Despite the importance of cellular transportomes (also reported as the second largest component of the human membrane proteome [11]), transporters are surprisingly understudied [12]. Additionally, the presence of substrate-binding proteins as the partners of a subset of membrane transporters [13] makes the cellular transport machinery more complicated than if we consider only the transporters themselves. The tightening of porous and leaky primordial envelopes such that they did not let in (and could learn to efflux) all kinds of substances [14, 15] has been proposed as a turning point for membrane transporters to co-evolve together with lipid bilayer membranes [16]. Different classes of transporters, each including several transporter superfamilies, share a common ancestral family of peptides which carry 1–4 transmembrane domains and form homo- and hetero-oligomer channels [17,18,19,20]. Intragenic duplication and triplication have been the major events promoting the diversification of transporter proteins [18, 20]. Classical evolutionary theory on the basis of natural selection proposed by Charles Darwin [4, 5] explains how the random variability of the genome as the diversification force has given the chance for specialisation, improved performance, and adaptation to the continuously changing biosphere. Here, we annotated the cellular transportomes of bacteria, archaea and eukarya and analysed their composition with a focus on the energetic efficiency. The analyses include all the three classes of transporters, i.e., ion channels, secondary transporters, and ATP-dependent transporters. To translocate substrates, ATP-dependent transporters bind and hydrolyse ATP [21], ion channels form pores for selective diffusion of ions and small molecules, and the secondary transporters shuttle substrate molecules across biological membranes either through energy independent facilitated diffusion or via exploiting membrane electrochemical potential gradients through uniport, symport and antiport [22].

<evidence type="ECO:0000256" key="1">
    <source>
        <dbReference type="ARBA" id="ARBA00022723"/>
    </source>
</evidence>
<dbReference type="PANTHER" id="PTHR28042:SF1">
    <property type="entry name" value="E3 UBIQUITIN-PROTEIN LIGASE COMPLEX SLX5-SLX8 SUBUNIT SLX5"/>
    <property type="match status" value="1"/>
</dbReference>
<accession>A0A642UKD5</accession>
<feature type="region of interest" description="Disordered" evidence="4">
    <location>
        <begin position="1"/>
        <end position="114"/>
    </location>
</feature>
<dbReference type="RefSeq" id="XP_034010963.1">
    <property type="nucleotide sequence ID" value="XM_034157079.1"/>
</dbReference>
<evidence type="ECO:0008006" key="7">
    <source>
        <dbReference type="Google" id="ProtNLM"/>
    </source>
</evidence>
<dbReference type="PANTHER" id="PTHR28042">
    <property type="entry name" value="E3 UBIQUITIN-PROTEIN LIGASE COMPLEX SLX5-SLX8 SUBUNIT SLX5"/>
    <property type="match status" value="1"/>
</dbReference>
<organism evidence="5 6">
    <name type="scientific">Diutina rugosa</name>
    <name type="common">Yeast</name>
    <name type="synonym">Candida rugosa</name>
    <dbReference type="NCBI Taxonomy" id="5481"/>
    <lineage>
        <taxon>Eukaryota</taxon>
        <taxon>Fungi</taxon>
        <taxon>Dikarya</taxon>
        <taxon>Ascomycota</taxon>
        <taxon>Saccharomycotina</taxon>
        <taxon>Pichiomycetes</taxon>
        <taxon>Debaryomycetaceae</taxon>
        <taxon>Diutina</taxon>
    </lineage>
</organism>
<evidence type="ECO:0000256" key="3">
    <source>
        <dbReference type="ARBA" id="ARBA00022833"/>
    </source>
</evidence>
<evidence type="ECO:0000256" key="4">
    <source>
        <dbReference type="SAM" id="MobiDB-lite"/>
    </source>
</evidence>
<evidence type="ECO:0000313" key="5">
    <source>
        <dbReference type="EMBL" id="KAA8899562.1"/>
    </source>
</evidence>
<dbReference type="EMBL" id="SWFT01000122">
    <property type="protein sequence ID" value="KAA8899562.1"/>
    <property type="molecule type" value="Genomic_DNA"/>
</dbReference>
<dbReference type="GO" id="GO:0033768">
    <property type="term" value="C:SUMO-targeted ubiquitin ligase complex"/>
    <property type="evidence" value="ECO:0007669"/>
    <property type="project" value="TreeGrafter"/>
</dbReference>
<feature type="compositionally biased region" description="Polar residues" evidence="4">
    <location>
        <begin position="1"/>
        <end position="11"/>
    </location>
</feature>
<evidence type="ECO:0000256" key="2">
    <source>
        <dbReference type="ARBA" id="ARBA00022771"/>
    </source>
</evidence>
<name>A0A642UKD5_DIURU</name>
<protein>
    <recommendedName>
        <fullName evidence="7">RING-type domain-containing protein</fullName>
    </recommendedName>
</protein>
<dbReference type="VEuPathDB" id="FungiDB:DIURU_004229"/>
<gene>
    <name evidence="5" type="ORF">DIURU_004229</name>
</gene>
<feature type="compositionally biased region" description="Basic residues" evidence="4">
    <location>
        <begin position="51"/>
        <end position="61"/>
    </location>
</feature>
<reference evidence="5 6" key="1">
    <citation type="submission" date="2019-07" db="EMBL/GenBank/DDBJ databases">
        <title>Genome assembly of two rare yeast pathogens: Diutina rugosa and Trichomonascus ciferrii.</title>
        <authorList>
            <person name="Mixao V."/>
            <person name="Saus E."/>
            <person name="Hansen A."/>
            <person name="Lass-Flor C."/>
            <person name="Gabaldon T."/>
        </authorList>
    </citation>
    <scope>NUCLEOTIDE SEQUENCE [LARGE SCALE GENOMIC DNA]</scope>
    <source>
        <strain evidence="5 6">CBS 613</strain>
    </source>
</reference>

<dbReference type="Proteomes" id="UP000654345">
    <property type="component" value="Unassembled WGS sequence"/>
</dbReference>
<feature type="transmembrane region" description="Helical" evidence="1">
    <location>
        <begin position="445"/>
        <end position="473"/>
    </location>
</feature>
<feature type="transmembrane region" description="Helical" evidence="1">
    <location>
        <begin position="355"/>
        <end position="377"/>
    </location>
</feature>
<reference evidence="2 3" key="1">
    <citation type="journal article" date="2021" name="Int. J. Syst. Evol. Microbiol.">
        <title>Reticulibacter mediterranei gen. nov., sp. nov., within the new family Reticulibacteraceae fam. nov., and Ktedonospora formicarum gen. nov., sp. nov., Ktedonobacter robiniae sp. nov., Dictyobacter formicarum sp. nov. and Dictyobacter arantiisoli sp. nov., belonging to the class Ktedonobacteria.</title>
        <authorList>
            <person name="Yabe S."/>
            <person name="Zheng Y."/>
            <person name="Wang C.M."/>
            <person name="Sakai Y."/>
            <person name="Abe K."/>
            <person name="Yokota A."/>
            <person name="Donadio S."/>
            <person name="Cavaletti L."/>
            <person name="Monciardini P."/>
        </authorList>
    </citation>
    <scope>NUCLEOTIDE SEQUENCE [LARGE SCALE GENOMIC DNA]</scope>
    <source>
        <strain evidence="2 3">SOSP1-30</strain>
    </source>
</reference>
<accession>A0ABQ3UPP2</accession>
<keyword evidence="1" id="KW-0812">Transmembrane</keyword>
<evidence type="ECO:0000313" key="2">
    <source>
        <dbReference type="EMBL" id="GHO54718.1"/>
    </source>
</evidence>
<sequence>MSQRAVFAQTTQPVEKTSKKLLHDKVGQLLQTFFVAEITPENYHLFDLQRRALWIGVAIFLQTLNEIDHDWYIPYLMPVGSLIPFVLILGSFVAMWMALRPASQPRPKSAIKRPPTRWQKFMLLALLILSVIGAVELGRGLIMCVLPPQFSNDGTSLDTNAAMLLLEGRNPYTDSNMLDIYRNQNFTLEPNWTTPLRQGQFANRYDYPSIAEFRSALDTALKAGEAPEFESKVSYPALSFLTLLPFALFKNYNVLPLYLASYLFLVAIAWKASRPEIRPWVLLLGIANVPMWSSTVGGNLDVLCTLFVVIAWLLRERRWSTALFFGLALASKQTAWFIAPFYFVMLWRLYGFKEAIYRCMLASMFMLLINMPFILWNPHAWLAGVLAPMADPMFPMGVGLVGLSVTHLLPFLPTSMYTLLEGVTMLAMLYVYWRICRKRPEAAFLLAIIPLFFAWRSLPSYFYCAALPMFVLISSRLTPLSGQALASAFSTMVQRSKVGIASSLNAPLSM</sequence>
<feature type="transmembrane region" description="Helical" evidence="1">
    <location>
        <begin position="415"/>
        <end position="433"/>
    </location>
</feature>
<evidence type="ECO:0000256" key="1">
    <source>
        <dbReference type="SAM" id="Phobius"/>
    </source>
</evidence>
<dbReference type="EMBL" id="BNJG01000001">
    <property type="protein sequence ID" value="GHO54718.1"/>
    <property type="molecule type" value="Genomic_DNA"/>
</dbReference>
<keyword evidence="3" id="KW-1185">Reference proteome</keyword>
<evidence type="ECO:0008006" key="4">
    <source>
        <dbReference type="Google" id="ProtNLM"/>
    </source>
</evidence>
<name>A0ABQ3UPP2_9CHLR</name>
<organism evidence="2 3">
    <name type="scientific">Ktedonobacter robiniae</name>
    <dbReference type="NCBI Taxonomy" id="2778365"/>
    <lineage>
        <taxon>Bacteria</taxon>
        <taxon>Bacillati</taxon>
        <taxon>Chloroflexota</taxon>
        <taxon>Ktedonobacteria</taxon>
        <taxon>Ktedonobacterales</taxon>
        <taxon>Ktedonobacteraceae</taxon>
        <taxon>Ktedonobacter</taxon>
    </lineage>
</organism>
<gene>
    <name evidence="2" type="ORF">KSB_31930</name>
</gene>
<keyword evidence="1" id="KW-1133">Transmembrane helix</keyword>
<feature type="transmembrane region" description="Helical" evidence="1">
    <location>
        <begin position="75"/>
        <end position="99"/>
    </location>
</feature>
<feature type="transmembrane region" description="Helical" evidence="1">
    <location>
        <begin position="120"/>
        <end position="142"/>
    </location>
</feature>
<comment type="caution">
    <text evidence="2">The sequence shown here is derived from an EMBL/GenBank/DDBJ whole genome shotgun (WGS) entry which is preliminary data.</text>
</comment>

To study the compositional changes of transportomes, we analysed the transportomes of 249 evolutionarily distant species (of which 222 were annotated in this study) from archaea, bacteria and eukarya. These included 126 prokaryotic species (from 16 taxonomic phyla and 60 taxonomic orders), 30 primitive eukaryotes (different species from Alveolata, Kinetoplastida and Amoebozoa), 30 algal and plant species, 30 fungal species, and 33 animal species (See Additional file 2: Data S1). The transportomes were annotated using the Transporter Automatic Annotation Pipeline at TransportDB [23]. Notably, the species had large differences in the size of both their genomes and their transportomes (Fig. 1a, b and Additional file 2: Data S1).

Fig. 1

Transportomes differ in size among species and evolutionarily distant domains of life. (a) The number of membrane transporters per organism in relation to the genome size. (b) The number of membrane transporters per genome in relation to the number of total genes. (c) Percentage of transporter-coding genes in relation to gene density

We found that the sizes of an organism’s transportome tends to increase with its genome size, though there are considerable intra-kingdom variations (Fig. 1a) (see also [24]). In particular, primitive eukaryotes have small transportomes with 100–500 members, relative to their genome sizes of tens of Mb when compared to the bacteria with modestly sized genomes (less than 10 Mb). Ion channels, secondary transporters, and primary active transporters were found in each of the analysed domains of life (See Additional file 2: Data S1). This indicates a very early appearance for these three classes of transporters, possibly in a common ancestor.